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14th January Front (Tunisia)

Tunisia: Communist Workers Party holds first legal congress in 25 years


July 23, 2011 -- AFP -- For the first time in 25 years, the Tunisian Workers' Communist Party was able to hold a congress. Long banned, the party was legalised after the fall of President Ben Ali's authoritarian regime. (If video is blocked by AFP, go to YouTube.)

By Kal

Tunisia: ‘It is a real revolutionary process’ -- interview with 14th January Front militant

Alhem Belhadj (right) speaking at a session of the French New Anti-Capitalist Party congress, February 11.

February 27, 2011 -- Alhem Belhadj is a Tunisian revolutionary socialist and member of the Ligue de la Gauche Ouvriers (Left Workers’ League). It is a part of the 14th January Front, which unites left-wing groups seeking to push Tunisia’s revolution forward by creating a new government free from members of the former ruling party, and supporters policies reversing neoliberalism.

Belhadj spoke with Green Left Weeklys Tony Iltis on February 12, at the congress of the New Anti-Capitalist Party in France, about the Tunisian revolution.

* * *

I think there is a real revolutionary process. Things are going very quickly.

There is a lot of change. Every day, there is some change and there is a big popular resistance.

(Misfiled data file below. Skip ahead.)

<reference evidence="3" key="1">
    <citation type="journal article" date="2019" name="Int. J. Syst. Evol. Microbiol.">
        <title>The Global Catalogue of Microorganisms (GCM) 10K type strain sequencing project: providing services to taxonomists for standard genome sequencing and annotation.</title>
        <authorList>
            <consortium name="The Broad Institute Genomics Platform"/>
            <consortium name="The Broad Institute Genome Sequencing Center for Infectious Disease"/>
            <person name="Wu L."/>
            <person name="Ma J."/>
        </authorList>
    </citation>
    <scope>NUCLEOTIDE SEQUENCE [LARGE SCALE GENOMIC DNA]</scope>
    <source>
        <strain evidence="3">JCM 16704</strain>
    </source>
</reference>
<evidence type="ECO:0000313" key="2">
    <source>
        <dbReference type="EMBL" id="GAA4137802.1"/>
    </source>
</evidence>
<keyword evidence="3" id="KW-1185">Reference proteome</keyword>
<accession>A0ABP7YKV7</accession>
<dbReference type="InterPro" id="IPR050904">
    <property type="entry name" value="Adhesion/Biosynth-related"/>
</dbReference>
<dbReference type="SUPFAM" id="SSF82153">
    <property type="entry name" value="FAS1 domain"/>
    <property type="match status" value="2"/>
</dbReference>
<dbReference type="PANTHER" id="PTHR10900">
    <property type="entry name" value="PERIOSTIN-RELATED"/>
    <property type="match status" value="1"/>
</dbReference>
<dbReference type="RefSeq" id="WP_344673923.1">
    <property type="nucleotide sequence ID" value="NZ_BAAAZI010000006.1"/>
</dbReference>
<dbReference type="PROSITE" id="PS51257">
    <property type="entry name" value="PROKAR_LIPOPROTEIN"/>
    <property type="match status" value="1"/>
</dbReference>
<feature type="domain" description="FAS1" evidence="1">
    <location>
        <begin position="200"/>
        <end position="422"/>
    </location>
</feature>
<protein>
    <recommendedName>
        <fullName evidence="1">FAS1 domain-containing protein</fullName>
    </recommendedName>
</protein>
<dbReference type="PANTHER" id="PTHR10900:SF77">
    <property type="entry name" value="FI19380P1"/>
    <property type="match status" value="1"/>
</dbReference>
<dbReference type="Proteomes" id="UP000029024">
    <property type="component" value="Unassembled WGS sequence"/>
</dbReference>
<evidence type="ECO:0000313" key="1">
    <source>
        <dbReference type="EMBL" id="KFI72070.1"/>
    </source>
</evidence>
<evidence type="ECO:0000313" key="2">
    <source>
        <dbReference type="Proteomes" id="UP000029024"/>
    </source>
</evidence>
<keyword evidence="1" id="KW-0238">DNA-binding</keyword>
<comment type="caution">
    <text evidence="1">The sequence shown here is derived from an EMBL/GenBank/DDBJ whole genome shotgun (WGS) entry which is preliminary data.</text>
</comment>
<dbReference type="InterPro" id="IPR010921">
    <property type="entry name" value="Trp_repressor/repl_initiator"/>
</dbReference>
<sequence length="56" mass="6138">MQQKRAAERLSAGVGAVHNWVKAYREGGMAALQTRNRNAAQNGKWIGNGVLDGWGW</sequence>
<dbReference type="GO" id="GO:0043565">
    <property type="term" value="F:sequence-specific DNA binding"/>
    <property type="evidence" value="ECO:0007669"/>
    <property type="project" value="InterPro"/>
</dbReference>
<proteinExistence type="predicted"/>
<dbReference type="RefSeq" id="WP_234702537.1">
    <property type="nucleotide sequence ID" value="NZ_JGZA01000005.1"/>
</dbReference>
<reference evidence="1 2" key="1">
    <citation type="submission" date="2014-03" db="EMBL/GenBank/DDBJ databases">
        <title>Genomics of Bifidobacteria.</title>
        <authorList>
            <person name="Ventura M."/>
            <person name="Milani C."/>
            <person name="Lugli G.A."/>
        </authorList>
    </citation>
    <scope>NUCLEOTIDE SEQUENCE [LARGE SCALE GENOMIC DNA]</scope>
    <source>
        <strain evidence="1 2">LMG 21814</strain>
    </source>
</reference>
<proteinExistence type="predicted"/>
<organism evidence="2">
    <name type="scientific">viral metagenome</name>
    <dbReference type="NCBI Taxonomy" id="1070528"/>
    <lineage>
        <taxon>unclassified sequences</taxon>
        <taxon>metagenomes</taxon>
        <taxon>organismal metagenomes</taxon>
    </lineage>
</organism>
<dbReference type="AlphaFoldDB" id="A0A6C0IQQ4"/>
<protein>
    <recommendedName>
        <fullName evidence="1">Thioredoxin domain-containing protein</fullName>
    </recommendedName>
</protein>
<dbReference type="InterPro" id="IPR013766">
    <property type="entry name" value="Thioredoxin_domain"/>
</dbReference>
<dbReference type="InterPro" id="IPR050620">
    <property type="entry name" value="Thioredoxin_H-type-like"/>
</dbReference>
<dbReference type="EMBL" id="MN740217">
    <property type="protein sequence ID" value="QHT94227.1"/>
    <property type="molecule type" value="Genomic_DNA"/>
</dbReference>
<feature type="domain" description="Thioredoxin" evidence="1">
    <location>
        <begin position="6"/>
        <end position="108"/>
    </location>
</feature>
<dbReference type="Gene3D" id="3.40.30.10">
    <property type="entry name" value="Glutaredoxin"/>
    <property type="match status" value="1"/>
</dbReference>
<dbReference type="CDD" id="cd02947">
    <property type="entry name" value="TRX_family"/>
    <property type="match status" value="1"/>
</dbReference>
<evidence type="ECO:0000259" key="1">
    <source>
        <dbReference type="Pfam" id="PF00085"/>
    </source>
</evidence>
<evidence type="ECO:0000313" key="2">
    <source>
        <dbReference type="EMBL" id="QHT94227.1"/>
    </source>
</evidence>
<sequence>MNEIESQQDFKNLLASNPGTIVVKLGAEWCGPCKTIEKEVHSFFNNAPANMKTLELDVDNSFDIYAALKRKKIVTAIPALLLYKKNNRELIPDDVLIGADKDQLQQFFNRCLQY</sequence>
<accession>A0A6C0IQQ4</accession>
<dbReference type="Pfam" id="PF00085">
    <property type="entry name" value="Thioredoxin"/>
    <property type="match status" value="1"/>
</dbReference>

Tunisia: 14th January Front proposes a National Congress for the Defence of the Revolution

By the 14th January Front*

February 14, 2011 -- The Tunisian revolution is the first of the 21st century. Its shock waves have shaken dictators and Western governments. But it has yet to overturn the ancien regime, and the neocolonial state apparatus that supports it. As an expression of popular unrest it has been fed by the anger of a diverse classes, at least until January 14, 2011. Since that date there has been increasing polarisation between the forces who back the revolution and those of the counterrevolution.

Those on the latter side are attempting to safeguard their constitution and its institutions. With the collaboration with liberal fringes of the democratic movement, Western agents, Islamists and the leftovers of the ancien regime, they are trying to stem the social movement. The provisional government of "national unity" is peopled by former members of Ben Ali’s power structure. This includes a prime minister (from 1999), Mohamed Ghannouchi, who was the architect of neoliberal policies dictated by imperialist financial bodies.

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